Enzo’s voice booms from the back of the room, much to my surprise. “Are they... vines that make runes?”

“Ah, we have a clever man.” Spriggs inclines her head in Enzo’s direction, giving him an eye. “Not just any runes, now! Each plant can be taught, from a young age, mind you, up to three runes to mimic. Over the course of several months, the vines grow to mimic the shapes, and once in place, these runes are nearly unbreakable! Now. We have baby runevines at their prime for training. You will see that you’ve been paired—one Runes Brood, one Alchemy.”

The Runes professor interrupts in his deep, slow voice. “Runers, you are to share your knowledge of the ancient ways with the alchemists—”

“And alchemists, you are to show these runers what you’ve learned about handling exotic plants and fungi this semester! Now, let’s get to it. Page 629 in your books will have the instructions.”

The discussion breaks away in a flurry of movement as students stand to get their plants and the murmur of discussion breaks out. Soren leaves to get the runevine, and then sets it down on the table in front of me, directly in my line of vision. I stare at the thing, pretending he doesn’t exist.

“What runes do you want to make, Mika?”

I withhold my eyes for as long as possible. “Is there a rune that will make you stay away from me?”

“Believe it or not, I didn’t coordinate this class grouping.”

“Oh, and I suppose you didn’t coordinate that we would be partners, either.”

Our vine is tiny, only a few centimeters of it have sprouted from the dirt. It has two small heart-shaped leaves growing from it. It’s the most uninteresting thing I could possibly be staring at, but I can’t stop. I finally understand why Sabbath has a fascination with staring at her hands when having an emotional crisis.

“Yes, there is.”

I have to literally snap my neck back in place to stop myself from instinctually looking up when Soren speaks. “There’s what?” I ask.

“A rune to keep me away. Unfortunately, I don’t think they’ll allow us to start with that one, as it may prevent us from being partners.”

“No problem here.”

I hear him swallow, and my hands become fists. I clench my eyes shut, hating the magic I feel quiver inside me at his nearness. Hating the way my insides feel raw and sensitive to his energy. His reluctance. His shame.

“Mika,” he says quietly. “I’m sorry.”

It’s like I’ve been thirsty all these months, and he slides back in ready to give me a glass of water. They’re words I’ve longed to hear, even if they don’t change what happened. But as usual, Soren Cain is far too late.

I won’t drink water that’s actually poison.

“Your apology doesn’t mean anything. Let’s just get this over with.”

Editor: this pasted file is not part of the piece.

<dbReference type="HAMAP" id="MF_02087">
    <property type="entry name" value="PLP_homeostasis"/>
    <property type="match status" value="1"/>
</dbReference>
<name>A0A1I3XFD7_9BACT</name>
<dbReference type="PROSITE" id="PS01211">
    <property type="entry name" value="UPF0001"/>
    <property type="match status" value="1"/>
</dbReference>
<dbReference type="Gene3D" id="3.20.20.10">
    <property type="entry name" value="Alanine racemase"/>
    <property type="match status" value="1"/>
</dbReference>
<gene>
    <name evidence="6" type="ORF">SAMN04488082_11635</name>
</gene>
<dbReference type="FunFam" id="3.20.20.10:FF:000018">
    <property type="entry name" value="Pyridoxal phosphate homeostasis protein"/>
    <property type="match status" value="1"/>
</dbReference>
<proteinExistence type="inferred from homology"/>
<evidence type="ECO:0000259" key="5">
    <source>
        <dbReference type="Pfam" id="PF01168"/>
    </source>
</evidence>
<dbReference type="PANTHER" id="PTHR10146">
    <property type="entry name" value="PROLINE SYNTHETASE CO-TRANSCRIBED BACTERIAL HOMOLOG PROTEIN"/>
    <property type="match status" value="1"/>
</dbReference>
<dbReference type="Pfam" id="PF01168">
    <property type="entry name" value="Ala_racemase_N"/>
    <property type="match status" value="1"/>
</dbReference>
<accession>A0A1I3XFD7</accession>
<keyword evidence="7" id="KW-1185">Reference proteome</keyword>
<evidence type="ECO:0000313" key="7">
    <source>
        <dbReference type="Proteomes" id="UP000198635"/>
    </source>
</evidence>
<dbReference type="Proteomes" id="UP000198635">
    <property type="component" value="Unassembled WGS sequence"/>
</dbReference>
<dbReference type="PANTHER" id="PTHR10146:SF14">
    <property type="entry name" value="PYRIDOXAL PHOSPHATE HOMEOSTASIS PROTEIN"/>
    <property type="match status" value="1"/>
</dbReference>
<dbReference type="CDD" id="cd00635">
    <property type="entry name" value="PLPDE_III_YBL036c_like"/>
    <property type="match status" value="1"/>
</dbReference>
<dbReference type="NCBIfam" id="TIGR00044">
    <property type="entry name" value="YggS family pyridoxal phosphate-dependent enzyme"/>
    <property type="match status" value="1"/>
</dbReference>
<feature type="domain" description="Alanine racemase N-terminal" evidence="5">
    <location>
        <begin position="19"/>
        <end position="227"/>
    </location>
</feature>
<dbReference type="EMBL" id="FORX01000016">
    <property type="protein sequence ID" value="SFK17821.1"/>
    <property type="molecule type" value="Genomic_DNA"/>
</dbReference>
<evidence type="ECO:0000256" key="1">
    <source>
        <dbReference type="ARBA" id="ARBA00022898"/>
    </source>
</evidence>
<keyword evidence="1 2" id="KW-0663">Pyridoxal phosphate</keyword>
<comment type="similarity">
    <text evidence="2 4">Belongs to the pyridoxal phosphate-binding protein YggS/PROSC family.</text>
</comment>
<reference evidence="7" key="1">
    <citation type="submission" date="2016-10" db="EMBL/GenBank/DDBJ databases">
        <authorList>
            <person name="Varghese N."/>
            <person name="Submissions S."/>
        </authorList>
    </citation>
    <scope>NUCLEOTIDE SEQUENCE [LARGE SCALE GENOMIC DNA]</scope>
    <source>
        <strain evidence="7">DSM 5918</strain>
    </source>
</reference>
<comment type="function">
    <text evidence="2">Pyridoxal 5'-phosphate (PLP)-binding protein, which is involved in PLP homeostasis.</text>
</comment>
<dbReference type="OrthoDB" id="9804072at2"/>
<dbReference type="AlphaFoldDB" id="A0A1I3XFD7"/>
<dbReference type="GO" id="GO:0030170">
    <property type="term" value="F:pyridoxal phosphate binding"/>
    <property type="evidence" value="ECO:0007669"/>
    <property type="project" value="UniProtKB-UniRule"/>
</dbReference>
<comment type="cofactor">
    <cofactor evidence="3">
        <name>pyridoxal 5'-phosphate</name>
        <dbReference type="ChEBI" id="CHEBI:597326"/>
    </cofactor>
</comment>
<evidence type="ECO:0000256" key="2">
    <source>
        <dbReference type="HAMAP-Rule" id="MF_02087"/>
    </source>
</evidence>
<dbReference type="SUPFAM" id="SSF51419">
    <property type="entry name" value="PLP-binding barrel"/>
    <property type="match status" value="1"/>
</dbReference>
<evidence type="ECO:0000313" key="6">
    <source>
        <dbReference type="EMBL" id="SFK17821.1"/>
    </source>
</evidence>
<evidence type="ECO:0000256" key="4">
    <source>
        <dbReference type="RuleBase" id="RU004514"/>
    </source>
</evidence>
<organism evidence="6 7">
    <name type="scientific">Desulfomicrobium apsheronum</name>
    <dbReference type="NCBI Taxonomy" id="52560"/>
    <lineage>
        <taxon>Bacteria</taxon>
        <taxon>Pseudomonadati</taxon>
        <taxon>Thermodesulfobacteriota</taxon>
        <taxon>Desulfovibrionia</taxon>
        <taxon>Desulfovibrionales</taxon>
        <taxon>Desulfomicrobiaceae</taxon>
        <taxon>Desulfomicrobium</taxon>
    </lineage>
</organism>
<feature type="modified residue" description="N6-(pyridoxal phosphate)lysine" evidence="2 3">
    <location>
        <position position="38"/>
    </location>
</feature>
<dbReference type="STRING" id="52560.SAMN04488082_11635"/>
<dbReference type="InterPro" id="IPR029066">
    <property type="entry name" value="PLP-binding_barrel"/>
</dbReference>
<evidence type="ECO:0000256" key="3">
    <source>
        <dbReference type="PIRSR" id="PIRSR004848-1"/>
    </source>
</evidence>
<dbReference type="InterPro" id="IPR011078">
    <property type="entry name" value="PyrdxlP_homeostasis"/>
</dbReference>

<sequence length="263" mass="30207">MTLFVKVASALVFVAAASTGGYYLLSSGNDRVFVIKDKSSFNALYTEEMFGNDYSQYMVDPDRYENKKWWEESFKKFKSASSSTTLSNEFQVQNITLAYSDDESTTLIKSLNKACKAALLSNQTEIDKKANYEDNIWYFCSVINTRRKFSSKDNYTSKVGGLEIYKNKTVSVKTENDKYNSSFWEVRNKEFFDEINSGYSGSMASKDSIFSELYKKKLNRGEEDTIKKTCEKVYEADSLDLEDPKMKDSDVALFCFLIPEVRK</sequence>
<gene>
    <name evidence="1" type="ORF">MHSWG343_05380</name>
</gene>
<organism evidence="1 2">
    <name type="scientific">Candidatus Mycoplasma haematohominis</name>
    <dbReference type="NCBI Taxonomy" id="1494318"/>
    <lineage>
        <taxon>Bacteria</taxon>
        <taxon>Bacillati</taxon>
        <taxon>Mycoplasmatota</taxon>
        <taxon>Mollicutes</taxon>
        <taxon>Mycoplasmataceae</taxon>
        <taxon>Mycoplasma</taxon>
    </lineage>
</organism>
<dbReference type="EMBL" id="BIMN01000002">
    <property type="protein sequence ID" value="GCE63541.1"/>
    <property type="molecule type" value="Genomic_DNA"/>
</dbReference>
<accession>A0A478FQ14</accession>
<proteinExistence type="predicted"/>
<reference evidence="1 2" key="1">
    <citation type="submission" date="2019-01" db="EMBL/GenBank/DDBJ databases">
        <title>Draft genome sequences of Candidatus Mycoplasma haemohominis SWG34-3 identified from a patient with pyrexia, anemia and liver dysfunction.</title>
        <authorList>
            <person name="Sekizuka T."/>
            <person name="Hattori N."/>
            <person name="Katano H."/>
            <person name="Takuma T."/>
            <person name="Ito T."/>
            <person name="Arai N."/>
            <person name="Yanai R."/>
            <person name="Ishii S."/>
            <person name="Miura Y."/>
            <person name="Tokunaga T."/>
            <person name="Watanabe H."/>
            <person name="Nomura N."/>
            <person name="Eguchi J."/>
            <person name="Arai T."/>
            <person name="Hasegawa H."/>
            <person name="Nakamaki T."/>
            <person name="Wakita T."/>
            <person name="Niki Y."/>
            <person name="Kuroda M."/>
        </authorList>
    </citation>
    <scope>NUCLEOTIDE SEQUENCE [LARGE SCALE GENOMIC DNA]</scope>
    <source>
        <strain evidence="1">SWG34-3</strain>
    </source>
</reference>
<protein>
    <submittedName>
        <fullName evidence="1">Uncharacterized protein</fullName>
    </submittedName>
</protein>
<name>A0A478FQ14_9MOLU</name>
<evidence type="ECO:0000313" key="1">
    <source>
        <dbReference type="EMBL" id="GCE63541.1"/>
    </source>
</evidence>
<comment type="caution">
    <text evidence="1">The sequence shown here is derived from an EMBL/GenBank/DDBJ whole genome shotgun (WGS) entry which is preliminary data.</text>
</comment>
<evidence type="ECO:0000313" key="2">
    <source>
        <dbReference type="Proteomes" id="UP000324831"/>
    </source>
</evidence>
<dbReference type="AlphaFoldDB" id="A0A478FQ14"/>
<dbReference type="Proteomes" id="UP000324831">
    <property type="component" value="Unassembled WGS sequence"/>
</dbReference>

I reach for the plant, my finger slipping through it. I try again. My body feels awkward now as I try to hide my undead disorder once more.

“You’re running out of soulstabilis,” Soren notes.

“Observant,” I gripe. “I thought my soul was supposed to stick.”

“It is,” he insists. “You were born in Andromeda. Maybe our visit there confused it. I can have another batch ready—”

“I’m dealing with it, thanks.”

I’m not dealing with it. Not really. The only course of action I have is to go to Tomorrow. I’ll make her carve the rune on me, once and for all. I remember well enough what it looks like. I think.

“How much do you even have left?” he urges.

“Enough,” I lie. I ran out a week ago.


I hate it. I hate the way he says my name. I hate how that one word simmers with concern, and I definitely hate how much I want to believe he’s even capable of concerning himself with someone like me. His victim.

“Mika,” he says again, his inhale sharp with worry, “at least let me draw—”

“Stop talking,” I snap, my gaze whipping up. “Every time you help me, there’s a catch. My life, my magic, my soul. I have nothing left to give you.”

I glare at Soren. It feels fabulous.

Until it doesn’t—because I realize I’ve missed glaring at him. He is so easy to glare at that glaring at Soren Cain has become like an addiction, and I haven’t taken a hit like this in three months.

“I don’t want you to talk to me ever again,” I say. My voice is entirely solid, my conviction honed, my hatred for him refined to near-perfection. I am a solid pane of glass when he comes near me, the kind that’s been enchanted to withstand both spells and bullets. He can’t unlock me anymore.

And yet...

I look away from the blue sooner than I want to, whether because I want to keep looking or because I want to keep glaring, I’m not sure. The concern is so much worse in his eyes than it was in his voice, and I can’t stand it.

In the end, I let Soren pick the runes. He chooses the one that will make me better, and a power accelerant. Not shocking, that his desire to help me runs a parallel course with his desire for more magic.

He leaves the last rune up to me, and I choose one that traps any shadow walker who gets too close.

Heh heh, these runevines just might come in handy... pay attention, my Alchemists!

xx Jessa


Copyright © 2019 Jessa Lucas

All rights reserved. This work or any portion thereof may not be reproduced or used in any manner whatsoever without the express written permission of the author except for the use of brief quotations.

This is a work of fiction. Any resemblance to actual persons, living or dead, or actual events is purely coincidental.